In its final decision and order the Board affirmed the aforesaid trial examiner's rulings.


1. Presented to us is a procedural issue: whether the trial examiner denied CIO a fair hearing because (a) the examiner received in evidence a stipulation entered into between the general counsel and the adverse parties, despite CIO's refusal to join in al portions of the stipulation, (b) the trial examiner rejected CIO's request for a continuance of the hearing to call an official of the company for the purpose of examination, and (c) the examiner refused to permit CIO to make an offer of proof.


(a). CIO is the charging party. The charging party in a labor case is something like a complaining witness in a criminal case. But he is much more than that, for a complaining witness is not entitled to appeal even where an appeal is allowed for the prosecution in a criminal case. On the other hand, the charging party is not like the ordinary plaintiff in a lawsuit, who does not have to have anybody's permission to go ahead with his action if he can pay the required fees. This is something in between. After complaint is issued, the charging party does have some standing. Once the Board files a complaint on the charge presented, the charging party is entitled to have a chance to be heard. He has a right to object if after hearing he does not like the result. But he has nothing on which to base his objections unless there is a hearing and a record is made so that the court has something to go on. Marine Engineers' Beneficial Ass'n No. 13 v. National Labor Rel. Bd., 3 Cir.,202 F.2d 546, at page 549.


The act6 vests in the general counsel of the Board authority in respect of the prosecution of complaints such as that involved in this case. As such prosecutor, he had power to enter into the stipulation received in evidence, without the concurrence of the CIO, the charging party.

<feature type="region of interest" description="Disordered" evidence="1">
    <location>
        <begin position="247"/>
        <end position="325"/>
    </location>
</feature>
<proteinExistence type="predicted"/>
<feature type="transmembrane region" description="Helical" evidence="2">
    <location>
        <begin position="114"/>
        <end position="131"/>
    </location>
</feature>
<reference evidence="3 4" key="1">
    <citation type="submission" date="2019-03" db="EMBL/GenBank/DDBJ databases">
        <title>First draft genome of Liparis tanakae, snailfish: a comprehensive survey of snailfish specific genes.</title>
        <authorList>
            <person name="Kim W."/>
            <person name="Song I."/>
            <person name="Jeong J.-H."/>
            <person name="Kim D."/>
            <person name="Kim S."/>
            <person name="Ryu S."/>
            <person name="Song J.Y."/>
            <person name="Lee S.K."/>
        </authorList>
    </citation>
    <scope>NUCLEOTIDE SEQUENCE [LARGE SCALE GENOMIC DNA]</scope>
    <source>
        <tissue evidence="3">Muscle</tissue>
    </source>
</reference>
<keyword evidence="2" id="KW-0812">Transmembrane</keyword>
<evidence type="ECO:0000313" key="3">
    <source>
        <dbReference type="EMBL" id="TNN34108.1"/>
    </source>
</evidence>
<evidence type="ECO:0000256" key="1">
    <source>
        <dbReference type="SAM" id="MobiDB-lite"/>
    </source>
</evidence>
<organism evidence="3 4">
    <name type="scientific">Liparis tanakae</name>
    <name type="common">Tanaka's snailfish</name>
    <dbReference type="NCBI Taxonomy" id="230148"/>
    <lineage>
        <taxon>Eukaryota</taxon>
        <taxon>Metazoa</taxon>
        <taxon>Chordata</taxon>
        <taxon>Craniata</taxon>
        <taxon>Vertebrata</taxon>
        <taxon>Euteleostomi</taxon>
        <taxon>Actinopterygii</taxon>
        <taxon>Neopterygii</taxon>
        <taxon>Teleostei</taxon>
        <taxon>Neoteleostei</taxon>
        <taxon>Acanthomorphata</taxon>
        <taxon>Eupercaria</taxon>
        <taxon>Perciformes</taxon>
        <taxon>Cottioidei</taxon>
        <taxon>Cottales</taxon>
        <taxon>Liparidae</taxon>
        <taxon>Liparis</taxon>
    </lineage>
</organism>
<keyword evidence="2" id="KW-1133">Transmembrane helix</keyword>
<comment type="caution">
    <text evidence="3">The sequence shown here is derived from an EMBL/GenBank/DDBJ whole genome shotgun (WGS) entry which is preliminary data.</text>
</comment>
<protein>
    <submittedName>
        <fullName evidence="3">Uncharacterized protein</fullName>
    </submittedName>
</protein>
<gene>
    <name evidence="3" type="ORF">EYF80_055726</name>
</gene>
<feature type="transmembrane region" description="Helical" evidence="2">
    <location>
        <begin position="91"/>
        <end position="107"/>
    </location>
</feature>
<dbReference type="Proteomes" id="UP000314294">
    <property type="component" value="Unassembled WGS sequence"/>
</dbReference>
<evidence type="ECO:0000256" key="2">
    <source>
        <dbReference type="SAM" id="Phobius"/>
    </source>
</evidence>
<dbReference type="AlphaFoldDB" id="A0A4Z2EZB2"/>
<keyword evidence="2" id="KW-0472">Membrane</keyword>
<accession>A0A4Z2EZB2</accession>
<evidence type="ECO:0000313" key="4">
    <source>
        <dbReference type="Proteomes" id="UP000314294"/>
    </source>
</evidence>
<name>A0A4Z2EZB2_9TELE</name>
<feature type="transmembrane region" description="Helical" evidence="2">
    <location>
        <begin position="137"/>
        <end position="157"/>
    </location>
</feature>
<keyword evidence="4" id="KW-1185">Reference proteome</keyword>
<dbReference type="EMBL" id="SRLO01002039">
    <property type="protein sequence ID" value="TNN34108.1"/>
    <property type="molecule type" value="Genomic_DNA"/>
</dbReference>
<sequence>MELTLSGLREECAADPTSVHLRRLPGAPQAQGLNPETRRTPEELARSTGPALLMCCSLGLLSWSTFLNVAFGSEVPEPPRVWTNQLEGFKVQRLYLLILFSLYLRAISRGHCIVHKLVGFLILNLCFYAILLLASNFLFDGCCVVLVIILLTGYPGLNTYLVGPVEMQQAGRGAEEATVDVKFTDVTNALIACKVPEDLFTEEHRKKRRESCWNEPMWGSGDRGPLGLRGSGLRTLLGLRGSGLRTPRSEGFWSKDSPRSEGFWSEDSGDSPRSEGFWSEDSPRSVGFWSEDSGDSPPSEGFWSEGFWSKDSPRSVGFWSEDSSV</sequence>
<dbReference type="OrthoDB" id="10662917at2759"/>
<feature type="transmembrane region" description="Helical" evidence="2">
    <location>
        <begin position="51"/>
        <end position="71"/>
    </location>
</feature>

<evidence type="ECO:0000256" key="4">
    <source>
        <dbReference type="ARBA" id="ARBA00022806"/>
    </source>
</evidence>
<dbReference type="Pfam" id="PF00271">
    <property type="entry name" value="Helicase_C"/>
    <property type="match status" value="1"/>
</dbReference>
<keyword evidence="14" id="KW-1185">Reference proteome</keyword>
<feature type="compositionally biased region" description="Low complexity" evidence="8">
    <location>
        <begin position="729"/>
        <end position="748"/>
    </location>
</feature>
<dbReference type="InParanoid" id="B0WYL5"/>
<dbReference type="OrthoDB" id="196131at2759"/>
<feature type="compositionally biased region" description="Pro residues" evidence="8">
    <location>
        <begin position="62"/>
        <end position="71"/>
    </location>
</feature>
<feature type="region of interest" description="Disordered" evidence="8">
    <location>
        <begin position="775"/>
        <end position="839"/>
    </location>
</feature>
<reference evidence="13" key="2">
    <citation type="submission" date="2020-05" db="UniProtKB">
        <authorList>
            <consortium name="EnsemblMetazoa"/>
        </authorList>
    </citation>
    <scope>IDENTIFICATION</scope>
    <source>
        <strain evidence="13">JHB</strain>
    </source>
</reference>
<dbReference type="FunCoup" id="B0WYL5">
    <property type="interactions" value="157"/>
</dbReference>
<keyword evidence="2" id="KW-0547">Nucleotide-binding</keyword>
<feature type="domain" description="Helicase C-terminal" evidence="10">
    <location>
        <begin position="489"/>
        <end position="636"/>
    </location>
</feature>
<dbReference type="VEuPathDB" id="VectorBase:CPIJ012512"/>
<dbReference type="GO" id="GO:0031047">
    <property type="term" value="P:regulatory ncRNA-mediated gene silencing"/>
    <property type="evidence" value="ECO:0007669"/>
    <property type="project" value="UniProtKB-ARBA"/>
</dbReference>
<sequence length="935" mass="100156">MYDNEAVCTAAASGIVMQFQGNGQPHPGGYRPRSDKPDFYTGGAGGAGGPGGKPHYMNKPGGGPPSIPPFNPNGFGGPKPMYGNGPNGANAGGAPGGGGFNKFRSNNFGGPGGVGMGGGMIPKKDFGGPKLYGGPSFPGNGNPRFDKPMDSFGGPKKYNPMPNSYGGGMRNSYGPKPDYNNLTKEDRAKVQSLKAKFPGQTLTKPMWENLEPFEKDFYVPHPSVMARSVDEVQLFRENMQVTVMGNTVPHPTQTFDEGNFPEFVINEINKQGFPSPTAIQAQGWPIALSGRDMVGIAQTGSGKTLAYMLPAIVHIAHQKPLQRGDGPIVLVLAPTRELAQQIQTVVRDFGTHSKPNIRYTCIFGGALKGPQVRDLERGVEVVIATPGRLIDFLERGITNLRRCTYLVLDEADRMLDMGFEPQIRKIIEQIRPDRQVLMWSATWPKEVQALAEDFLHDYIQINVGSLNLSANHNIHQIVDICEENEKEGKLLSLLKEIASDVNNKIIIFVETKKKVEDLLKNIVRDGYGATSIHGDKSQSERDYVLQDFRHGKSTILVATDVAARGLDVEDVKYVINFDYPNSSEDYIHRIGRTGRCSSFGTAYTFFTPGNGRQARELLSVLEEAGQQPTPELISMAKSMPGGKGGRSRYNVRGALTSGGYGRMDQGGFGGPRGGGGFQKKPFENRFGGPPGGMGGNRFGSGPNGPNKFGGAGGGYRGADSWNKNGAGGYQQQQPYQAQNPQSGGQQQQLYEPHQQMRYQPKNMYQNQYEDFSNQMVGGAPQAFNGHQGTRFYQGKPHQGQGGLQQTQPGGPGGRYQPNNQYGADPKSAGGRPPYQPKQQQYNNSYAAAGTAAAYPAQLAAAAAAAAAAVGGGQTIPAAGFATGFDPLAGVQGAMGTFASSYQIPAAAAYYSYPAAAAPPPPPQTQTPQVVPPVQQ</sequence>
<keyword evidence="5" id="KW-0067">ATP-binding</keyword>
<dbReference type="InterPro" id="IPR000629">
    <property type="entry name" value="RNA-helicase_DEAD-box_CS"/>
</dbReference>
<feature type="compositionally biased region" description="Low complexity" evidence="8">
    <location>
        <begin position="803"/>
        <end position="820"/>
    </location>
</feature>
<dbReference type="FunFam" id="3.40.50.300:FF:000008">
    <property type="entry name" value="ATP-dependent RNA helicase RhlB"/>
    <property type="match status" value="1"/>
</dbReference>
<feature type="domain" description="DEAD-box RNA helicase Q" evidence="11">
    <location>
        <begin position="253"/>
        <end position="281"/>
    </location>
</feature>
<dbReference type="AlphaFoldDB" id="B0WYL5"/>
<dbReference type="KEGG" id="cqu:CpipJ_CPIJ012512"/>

We hold that the receipt in evidence of the stipulation did not deprive CIO of a fair hearing. To the extent that it did not join in the stipulation, it was entitled to submit evidence to contradict or explain the parts thereof in which it did not join.


(b). We have stated in detail the circumstances existing up to the time that the trial examiner rejected CIO's request for continuance of the hearing. The examiner's general attitude toward CIO's counsel was fair and friendly; in fact, he ruled favorably to CIO upon the merits of the controversy. In our opinion, he was justified in refusing a continuance.


(c). In view of the fact that CIO's counsel stated that he wanted to call Carter, the Company's department superintendent, for adverse examination, and that there is no showing that said counsel had talked to Carter or in any other way knew what Carter would say if he testified, the attempt of said counsel to make an offer of what he would prove by Carter, if present as a witness, lacked substance and no doubt was considered by the examiner as a mere maneuver, which justified the refusal to permit the offer to be made. The examiner acted correctly in this respect.


2. The Board held7 that, in view of the similarity of skills and manufacturing processes required throughout employer's operations, and the centralized control of labor relations and hiring, uniformity of wages, hours, and working conditions, the fact that the new department was staffed with a substantial number of transferees from employer's other operations, and the proximity of the new building to the other buildings within the same fenced area, the newly hired employees of the transmission department constituted an accretion to the existing production and maintenance unit. It also held that, as an accretion to an existing unit, these employees would not, under established Board policy, have been accorded a self-determination election. Accordingly, employer's extension of its union security contract with the AFL to those employees in the circumstances of this case did not violate sections 8(a)(1) or 8(a)(2) of the Act.


We cannot say that there is no substantial evidence to support its findings or that its decision is not conclusive. Packard Motor Car. Co. v. National Labor Relations Board, 330 U.S. 485, at page 491, 67 S.Ct. 789, 91 L.Ed . 1040.